A lot of weird things happen over the course of the three hours of The Skin of Our Teeth: an Ice Age, a flood, a war, several radio announcements and dance breaks, fourth-wall-breaking asides to the audience, even a bit of onstage vaping. But the breakout stars of the show (alongside Gabby Beans’s Eartha Kitt–doing–Yzma–level voice work) are the creatures who have been dead for eons. In Act One, we meet the Antrobus family in Excelsior, New Jersey, in the midst of an Ice Age, and they happen to live alongside a gigantic brontosaurus and a mammoth, both of which they treat like ordinary house pets.
The puppets, it turns out, were designed and built by James Ortiz, whose large-scale work has previously appeared, among other places, in the Public’s Public Works version of Hercules. He’d worked on a production of The Skin of Our Teeth in Baltimore, and he says that when he heard LCT was doing its own, he “put out feelers” to see if they would use puppets too. (Often they’re just played by actors in mascot-style suits.) Then he heard from director Lileana Blain-Cruz, who told him she did indeed want puppets, and she wanted to go big. “Her approach was, Let’s not stylize them too much. Let’s not make them a broom and an eyeball. Let’s mean it,” Ortiz said. “There’s a scale of this theater where you just go, We’re not going to kid our way into doing this.”
Thornton Wilder doesn’t specify a species of dinosaur in his script, but Blain-Cruz decided she wanted a brontosaurus to get the “Jurassic Park moment” of seeing such a large creature enter the doorway of the Antrobuses’ home and fill up the Vivian Beaumont’s stage. Both puppets are made of “a type of foam that’s somewhere in between a mouse pad and craft foam from Michael’s,” according to Ortiz, which is to say that it’s light but stiff enough to build a large shape. The dinosaur’s skin is composed of a synthetic fabric that has been heated and puckered to resemble scales, and the mammoth’s fur is torn up pieces of dyed terry cloth “so that it has a delicious bounce and movement to it.”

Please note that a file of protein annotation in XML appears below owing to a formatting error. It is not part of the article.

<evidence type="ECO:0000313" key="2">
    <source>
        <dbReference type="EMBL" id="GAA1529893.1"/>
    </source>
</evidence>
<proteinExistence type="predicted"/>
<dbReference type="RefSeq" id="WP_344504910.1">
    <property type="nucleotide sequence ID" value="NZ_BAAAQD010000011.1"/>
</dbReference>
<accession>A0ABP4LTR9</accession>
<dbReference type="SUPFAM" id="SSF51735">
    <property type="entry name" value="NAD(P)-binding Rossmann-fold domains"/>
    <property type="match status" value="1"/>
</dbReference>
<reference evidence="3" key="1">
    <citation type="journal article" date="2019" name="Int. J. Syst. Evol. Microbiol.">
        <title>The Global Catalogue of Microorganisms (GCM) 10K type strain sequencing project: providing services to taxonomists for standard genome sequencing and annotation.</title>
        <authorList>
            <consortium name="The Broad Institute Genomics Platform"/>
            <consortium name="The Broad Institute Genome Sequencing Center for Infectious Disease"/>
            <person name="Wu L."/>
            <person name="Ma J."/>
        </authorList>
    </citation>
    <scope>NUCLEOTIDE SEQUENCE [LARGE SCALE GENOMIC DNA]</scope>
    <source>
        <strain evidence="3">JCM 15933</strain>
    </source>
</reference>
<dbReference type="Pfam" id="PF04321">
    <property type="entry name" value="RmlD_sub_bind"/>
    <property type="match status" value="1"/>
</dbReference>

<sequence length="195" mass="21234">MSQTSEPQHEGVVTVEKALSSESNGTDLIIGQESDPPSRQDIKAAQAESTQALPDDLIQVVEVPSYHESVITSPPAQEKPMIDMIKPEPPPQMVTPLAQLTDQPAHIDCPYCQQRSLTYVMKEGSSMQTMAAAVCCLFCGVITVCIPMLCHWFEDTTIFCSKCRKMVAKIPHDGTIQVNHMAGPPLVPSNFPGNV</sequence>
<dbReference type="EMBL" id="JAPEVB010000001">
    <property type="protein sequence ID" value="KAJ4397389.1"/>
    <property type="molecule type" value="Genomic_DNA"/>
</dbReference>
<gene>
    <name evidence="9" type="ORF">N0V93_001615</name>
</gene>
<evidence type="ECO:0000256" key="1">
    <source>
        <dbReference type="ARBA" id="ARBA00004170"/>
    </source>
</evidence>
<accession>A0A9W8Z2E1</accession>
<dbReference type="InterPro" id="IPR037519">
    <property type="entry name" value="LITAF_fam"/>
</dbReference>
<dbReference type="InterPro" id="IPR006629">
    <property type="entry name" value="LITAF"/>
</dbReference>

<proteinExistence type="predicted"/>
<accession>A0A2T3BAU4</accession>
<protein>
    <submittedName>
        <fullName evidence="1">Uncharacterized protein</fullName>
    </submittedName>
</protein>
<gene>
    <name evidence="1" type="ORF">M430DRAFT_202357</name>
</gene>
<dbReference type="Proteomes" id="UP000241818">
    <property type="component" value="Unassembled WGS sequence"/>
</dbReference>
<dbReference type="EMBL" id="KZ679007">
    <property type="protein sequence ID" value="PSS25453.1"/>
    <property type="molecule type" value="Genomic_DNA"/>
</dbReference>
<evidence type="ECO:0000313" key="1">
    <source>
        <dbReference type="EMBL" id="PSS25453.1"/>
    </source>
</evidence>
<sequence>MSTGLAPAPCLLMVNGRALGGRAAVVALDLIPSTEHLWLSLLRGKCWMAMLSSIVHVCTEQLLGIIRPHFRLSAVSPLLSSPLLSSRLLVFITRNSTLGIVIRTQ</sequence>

It takes three people to operate the dinosaur (Jeremy Gallardo, Beau Thom, and Alphonso Walker Jr.), whereas the mammoth is a solo job (done by Sarin Monae West). In the case of the dino, the actors sync their movements by breathing. “An inhale lets everyone know something is going to happen, and the exhale is that action,” Ortiz says. They’re on a live mic, so the audience hears the big creature breathe in and out. “The fact that the puppet is breathing is the first beginning to making it live.”
Ortiz developed the creatures’ movements in rehearsals, giving the puppeteers space to imbue the beings with personality once they figured out the basics of the blocking. They’re cuddly: They vie for the Antrobuses’ attention like dogs looking to be petted and even get into high jinks in the house, trying to steal the hat of a telegraph deliverer (Lindsay Rico) or climbing up on an ottoman. Occasionally, they break sauropod character to talk back to the Antrobuses, acting insulted when referred to as “stupid animals.” “We let those grace notes be grace notes and have the behavior be pets,” Oritz said. “Because that behavior makes them all the more endearing. Our lizard brains in the audience go, ‘That’s my dog!’”